The 13 day 2013 Road Scholar Tour of all three Baltic countries and the subsequent 5 day Family History Tour resulted in a personal interest in what had happened to the people in the Baltic states after the three Spurgat families left between 1900 and 1908. Actually, this interest had started with the Essential Reading and Recommended Reading Lists Road Scholar provided and my own Internet search.
Links to Previous Blogs
Add to this list my Introduction to the International Tracing Service records and my meeting with Dr. Diane Afoumado in August 2014
and again in August 2015
When I learned that a research trip to the United States Holocaust Memorial Museum would be necessary to complete my research, I scheduled it for May 2016. The next series of posts will examine the purpose and preparation for this research trip, the experiences, and the results.
My preparation consisted of 2 major steps: simultaneously mining the website and preparing printed tables for quick recording and reference.
I mined https://www.ushmm.org/, especially the second floor Holocaust Survivors and Victims Resource Center https://www.ushmm.org/remember/the-holocaust-survivors-and-victims-resource-center.
By clicking on the drop down list at the left-hand side of the page, I found the most helpful sections to be Holocaust Survivors and Victims Database (search for name and search for lists), International Tracing Service, Resources for Information, References Services, and Plan Your Visit.
I did find some names of interest in the online database, but because I already had many ITS records, I knew there was more waiting for me. https://suwalkigermans.wordpress.com/2016/11/03/post-14-2012-2015-research-international-tracing-service/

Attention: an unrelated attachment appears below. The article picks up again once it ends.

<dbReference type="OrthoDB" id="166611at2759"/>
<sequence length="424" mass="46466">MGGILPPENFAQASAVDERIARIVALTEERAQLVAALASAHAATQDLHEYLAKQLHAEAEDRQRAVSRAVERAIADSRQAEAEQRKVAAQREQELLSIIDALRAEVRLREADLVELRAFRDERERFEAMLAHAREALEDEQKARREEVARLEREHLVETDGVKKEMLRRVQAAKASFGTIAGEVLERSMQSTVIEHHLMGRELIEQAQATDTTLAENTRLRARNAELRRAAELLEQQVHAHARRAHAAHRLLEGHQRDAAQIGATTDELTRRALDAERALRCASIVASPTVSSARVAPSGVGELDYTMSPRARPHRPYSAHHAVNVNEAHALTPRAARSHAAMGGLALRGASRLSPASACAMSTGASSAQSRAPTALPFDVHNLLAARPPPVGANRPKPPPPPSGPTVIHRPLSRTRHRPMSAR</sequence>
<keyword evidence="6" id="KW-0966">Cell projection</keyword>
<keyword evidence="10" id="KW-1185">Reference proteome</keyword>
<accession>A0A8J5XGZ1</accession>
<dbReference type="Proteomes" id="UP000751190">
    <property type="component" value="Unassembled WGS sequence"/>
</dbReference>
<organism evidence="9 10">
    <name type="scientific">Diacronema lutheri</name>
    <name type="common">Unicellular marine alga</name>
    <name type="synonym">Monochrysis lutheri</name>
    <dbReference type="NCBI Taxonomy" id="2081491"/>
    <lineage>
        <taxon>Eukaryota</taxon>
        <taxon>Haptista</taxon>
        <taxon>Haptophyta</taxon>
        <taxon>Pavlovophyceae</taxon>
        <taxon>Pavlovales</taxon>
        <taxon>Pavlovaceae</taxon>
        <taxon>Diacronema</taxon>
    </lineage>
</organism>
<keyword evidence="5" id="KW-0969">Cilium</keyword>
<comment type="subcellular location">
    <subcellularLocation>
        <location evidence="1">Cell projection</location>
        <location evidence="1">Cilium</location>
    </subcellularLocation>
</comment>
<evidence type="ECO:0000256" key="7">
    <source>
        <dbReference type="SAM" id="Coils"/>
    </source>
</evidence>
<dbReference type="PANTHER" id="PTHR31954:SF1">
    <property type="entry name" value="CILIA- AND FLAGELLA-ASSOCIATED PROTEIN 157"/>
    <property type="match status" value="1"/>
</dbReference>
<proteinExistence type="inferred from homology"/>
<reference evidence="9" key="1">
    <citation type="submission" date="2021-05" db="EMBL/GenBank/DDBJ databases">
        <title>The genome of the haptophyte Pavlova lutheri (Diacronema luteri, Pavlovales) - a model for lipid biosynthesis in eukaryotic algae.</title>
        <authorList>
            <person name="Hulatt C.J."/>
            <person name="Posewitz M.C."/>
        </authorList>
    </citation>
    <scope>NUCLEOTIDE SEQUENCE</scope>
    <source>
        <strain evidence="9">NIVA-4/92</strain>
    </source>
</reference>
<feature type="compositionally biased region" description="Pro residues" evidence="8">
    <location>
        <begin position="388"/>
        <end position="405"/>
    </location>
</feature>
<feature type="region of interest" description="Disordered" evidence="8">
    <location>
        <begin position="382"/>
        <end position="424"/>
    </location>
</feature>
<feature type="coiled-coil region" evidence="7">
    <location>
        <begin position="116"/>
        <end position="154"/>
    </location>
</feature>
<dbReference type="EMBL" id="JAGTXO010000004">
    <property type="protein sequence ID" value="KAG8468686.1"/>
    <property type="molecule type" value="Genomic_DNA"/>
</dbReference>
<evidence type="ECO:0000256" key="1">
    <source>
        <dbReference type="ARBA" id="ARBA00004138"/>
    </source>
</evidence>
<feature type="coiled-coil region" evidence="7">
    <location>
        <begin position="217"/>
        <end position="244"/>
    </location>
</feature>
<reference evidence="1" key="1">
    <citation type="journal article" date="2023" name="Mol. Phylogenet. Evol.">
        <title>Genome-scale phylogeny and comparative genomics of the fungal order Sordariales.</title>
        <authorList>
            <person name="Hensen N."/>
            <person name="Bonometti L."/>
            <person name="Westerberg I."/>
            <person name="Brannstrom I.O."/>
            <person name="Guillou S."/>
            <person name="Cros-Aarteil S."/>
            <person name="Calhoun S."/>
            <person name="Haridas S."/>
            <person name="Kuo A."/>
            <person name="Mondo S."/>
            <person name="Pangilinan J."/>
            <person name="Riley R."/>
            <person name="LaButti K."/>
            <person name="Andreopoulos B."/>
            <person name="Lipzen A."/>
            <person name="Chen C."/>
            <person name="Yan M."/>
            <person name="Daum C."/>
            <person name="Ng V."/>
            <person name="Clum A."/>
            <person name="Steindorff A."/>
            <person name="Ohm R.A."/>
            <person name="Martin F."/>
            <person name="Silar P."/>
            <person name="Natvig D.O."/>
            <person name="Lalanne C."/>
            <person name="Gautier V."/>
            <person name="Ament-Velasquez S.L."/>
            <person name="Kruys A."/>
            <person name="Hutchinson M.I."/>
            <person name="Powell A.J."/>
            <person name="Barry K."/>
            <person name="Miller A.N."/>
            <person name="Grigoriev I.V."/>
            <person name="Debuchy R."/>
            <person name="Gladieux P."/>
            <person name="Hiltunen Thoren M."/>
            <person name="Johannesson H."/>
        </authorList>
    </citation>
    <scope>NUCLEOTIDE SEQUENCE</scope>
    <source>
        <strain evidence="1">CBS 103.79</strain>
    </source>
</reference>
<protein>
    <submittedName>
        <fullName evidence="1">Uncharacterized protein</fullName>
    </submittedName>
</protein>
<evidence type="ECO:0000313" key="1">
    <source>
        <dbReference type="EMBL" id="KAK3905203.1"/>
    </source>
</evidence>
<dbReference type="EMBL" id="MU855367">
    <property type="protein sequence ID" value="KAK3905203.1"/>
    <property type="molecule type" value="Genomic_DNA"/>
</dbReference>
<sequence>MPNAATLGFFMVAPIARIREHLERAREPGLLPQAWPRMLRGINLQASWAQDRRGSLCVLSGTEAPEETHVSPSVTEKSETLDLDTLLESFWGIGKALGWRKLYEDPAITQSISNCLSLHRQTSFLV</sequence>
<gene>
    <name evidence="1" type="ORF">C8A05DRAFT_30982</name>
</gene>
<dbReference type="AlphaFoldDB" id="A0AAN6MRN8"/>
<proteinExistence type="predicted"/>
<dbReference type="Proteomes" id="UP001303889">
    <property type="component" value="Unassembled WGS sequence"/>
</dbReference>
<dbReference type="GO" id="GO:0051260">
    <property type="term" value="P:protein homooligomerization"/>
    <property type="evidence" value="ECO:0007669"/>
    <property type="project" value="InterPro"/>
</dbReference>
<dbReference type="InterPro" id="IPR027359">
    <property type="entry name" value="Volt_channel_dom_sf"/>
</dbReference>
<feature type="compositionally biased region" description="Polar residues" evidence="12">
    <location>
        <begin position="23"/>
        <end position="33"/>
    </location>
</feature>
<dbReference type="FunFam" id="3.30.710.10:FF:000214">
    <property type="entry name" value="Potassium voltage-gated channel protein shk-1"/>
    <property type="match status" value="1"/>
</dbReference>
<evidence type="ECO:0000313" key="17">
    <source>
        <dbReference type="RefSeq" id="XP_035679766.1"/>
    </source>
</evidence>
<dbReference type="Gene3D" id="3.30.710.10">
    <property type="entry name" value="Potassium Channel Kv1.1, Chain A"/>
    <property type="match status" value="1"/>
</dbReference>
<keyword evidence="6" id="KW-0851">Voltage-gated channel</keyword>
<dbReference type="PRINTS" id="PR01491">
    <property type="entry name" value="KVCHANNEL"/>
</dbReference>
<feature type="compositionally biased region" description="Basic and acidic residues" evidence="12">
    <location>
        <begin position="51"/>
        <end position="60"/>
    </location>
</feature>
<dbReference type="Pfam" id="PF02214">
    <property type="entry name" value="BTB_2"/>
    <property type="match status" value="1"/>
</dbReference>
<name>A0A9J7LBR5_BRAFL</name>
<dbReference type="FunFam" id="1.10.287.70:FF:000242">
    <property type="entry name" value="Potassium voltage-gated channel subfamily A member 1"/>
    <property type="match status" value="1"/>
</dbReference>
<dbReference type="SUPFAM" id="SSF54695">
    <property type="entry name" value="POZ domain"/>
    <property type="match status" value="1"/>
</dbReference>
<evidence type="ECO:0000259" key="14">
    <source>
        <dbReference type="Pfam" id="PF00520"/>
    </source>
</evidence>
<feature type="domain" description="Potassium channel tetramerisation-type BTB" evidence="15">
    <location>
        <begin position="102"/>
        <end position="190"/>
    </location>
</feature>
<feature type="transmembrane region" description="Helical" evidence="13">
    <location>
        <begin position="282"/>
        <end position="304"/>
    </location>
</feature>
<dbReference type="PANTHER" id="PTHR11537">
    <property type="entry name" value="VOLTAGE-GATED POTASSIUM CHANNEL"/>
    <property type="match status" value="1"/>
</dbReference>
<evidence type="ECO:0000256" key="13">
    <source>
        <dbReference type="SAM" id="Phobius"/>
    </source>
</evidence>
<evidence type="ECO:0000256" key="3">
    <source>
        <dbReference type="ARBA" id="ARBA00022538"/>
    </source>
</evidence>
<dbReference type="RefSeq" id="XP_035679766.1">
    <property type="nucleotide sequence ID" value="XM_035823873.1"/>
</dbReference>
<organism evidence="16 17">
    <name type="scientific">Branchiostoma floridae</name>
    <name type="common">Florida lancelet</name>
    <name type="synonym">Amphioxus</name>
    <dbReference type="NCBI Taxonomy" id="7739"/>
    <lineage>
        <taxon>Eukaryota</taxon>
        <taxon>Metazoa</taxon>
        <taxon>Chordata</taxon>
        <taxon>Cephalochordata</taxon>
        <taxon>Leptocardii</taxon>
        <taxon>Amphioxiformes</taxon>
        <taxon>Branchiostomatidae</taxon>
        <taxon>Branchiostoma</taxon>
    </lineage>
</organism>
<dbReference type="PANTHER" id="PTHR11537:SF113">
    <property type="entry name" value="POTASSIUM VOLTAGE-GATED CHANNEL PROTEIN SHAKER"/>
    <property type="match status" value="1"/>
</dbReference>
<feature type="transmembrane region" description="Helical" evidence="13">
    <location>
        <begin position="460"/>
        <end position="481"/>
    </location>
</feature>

Under Reference Services, I clicked on the email address, letter, fax, or telephone. Two carefully-crafted e-mails resulted in two telephone conversations with a volunteer extraordinaire, a week apart.
I also looked at the online 5th floor library information, but did think I had the time to work there. https://www.ushmm.org/research/research-in-collections/research-visit
I had done as much as I could online.
Research Log Preparation
I also made tables of all the people and places I wanted to find.
- Family members and other relevant information (birthdates and sources of information) of Spurgats who I knew were still in Lithuania in the 1930s which I had recently obtained from my Lithuanian researcher.
- Spurgat names and other relevant information in East Prussian locations.
- Spurgat names and other relevant information who had been in Essen, Germany, for more than a generation.
- Maternal names (Hutop) and other relevant information from Lithuania and of all married Spurgats in Essen.
- These lists totaled over 80 names.
- I could place Spurgats in about 25 locations which I wanted to check for any possible records.
- Blank cells and rows to add any additional names that might be in the databases.
I needed to write my comments quickly on paper and put them in the computer during the evenings. I brought my laptop and a thumb drive (which I had been told to bring to save the records on). I just had to have it all organized in my head.
I planned for three days of research. I had been told not to come during the busy season of late spring, summer, and early fall. I had been told to come on a Sunday as that was not a busy day. I planned one day to get organized, one day to do serious research, and one day for rechecks.
I also had some burning questions:
- What was the source of one particular record from Essen I had received in August 2014 in Salt Lake which had allowed to me make several unexpected connections a year later?
- What information could I expect to learn about German civilians in Essen, Germany? (With regard to ITS records, what was the status of ordinary German civilians after the war?)
- What did “turned over to the German economy” mean in the case of Anna Spurgaitis whom I described in https://suwalkigermans.wordpress.com/2016/11/03/post-14-2012-2015-research-international-tracing-service/
I was lucky enough to have a close relative in the area with whom I stayed for four nights and fairly easy access to the metro so I could plan to be at the museum when they opened at 10 A. M. Also, I had a Spurgat aunt, the last surviving member of that generation, who lived in the area. She had married into the Spurgat family and been a staunch supporter ever since, and I wanted to see her again.